Corporate Travel Management chief executive Jamie Pherous.  Picture: Claudia Baxter
Corporate Travel Management chief executive Jamie Pherous. Picture: Claudia Baxter

CTM ambush took months of planning

AT least two months of hard work went into the well-co-ordinated ambush of the $3 billion Corporate Travel Management empire at the weekend.

Embargoed material sent to multiple media outlets ensured that VGI Partners' withering assault on the soundness of the high-flying Brisbane company achieved maximum impact yesterday.

But, we have been assured, the timing had nothing to do with CTM's annual general meeting, which plays out on Wednesday and has suddenly become a far more intriguing event. Yeah right!

VGI has shorted more than two million CTM shares so it obviously has a vested interest in seeing the stock price head south.

Yet, even without that incentive, the Sydney investment management firm has managed to raise quite a few eyebrows.


Jamie Pherous illustration by Brett Lethbridge.
Jamie Pherous illustration by Brett Lethbridge.


VGI alleges that CTM suffers from a raft of sustainability and transparency problems.

It claims quite a few financial and operational issues paint "a troubling picture'' of CTM and wonders whether investors "have been seduced by eight years of a rising share price''.

All eyes are now on CTM founder and boss Jamie Pherous, who did not return a call seeking comment on Monday as his firm went in to a trading halt to prepare a response to the blistering critique.

Pherous, who launched the firm in 1994 and is now worth more than $560 million, has grown used to living large.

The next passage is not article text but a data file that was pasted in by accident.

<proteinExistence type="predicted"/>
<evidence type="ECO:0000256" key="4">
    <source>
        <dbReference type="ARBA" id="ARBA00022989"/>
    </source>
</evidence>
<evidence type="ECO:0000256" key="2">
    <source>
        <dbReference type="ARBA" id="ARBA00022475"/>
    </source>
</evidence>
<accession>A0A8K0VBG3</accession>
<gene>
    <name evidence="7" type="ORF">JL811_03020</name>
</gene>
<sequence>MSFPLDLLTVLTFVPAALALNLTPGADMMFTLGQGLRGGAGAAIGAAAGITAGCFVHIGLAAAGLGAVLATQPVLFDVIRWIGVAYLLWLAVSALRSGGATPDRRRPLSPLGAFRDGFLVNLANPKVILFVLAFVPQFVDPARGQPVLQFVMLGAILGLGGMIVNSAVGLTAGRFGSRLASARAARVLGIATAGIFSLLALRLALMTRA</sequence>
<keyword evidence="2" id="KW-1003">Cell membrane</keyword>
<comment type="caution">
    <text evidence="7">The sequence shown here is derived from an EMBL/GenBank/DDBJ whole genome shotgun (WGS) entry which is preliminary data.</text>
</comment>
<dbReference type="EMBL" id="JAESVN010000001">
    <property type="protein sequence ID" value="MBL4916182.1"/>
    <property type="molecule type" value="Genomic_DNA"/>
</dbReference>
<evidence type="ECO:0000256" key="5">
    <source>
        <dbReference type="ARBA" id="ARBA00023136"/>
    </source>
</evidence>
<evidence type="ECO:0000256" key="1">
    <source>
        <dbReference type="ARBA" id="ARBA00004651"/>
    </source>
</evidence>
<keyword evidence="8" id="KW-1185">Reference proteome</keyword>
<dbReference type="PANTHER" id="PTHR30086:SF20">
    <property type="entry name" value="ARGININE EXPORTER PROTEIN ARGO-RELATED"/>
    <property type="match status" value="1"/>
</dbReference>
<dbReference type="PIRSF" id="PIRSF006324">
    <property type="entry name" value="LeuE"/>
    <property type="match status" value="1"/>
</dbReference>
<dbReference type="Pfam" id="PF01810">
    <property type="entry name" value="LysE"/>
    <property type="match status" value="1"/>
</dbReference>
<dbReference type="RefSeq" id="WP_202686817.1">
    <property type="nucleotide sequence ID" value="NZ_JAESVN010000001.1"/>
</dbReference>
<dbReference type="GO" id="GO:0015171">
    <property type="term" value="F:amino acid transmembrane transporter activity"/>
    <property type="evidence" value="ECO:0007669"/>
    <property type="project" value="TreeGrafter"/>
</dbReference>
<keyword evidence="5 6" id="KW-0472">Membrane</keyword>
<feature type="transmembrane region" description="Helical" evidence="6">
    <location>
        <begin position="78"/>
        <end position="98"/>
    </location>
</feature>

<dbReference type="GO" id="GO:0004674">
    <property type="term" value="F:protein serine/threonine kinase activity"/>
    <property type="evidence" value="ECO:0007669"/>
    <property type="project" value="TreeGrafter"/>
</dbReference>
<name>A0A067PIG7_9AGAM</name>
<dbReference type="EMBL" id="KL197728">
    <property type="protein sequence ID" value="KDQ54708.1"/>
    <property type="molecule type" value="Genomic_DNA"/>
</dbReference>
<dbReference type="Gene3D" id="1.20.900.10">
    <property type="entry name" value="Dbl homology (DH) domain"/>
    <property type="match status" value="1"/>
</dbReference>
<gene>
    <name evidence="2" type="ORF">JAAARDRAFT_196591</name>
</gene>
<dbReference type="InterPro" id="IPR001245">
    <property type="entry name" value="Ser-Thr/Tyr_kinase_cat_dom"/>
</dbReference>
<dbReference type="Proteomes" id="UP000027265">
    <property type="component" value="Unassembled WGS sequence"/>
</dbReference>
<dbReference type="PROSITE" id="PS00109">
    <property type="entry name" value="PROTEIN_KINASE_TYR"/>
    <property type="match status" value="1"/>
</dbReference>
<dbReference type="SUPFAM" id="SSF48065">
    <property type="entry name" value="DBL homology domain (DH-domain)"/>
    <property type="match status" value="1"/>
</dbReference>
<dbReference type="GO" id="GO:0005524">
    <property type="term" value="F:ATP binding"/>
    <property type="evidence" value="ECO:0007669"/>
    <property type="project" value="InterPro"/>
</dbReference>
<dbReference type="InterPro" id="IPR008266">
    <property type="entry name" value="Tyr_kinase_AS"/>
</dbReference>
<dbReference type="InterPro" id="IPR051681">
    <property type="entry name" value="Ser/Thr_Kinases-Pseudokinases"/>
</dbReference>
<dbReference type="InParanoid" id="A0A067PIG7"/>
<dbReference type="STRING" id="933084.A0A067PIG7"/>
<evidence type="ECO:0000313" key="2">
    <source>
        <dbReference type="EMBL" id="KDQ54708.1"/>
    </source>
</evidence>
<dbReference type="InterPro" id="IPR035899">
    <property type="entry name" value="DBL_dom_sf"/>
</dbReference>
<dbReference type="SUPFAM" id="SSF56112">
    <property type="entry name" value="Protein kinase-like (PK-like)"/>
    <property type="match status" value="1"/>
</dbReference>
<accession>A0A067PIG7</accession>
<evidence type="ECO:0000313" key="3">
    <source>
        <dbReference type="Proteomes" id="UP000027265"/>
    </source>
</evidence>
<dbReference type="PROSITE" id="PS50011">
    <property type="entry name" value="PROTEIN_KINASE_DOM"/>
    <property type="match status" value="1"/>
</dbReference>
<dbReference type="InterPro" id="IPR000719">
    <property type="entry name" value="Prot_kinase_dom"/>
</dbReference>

Just four months ago the globetrotting skiing enthusiast settled on the $11.3 million purchase of a riverfront block of dirt in New Farm where he hopes to build a mansion.


Analysts who have followed CTM's stratospheric ascent since listing in 2010 told City Beat yesterday they don't see any clear parallels with Brisbane-based Blue Sky Alternative Investments.

US short sellers targeted Blue Sky earlier this year, alleging it exaggerated asset values, misrepresented performance and charged excessive fees.

As the company mounted a half-baked defence, its share price collapsed and has shown no sign of recovering.

But even brokers who believe CTM is on a much sounder footing told your diarist yesterday they see some troubling issues, such as the company's revised revenue recognition policy.

VGI also dispatched researchers across Europe, where they discovered that five of CTM's 12 supposed offices don't exist and another one appears to be a "ghost'' outlet that remains largely unused.

Investigators also fanned out across North America, where they learned that four of 17 offices were either vacant or extremely small.

One of the spots they visited was the remote Alaskan outpost of Dutch Harbour, where CTM's website shows it has an office.

Instead, the VGI team found a Safeway supermarket at the address. Alerted that CTM had an office at the airport, they came across a small space by the baggage claim area occupied by a single employee.


On a lighter note, we were amused to learn yesterday that a bloke named Andrew Bills has just taken the helm as the new boss of CS Energy.

Yes, you read that correctly. You just can't make up an ironic last name like, particularly in a sector feeling the backlash of consumer anger over rising prices.

With more than 20 years in the energy and infrastructure game, Bills comes to the job after a stint as a top gun at Origin Energy, where he headed the LPG arm of the business across nine countries.

During his time there, Bills slashed operating costs in the energy markets business by more than $100 million. He also previously worked at now-defunct Babcock & Brown and Stanwell Corporation.

Bills replaces Martin Moore, who left CS Energy in August after five years in the top job.

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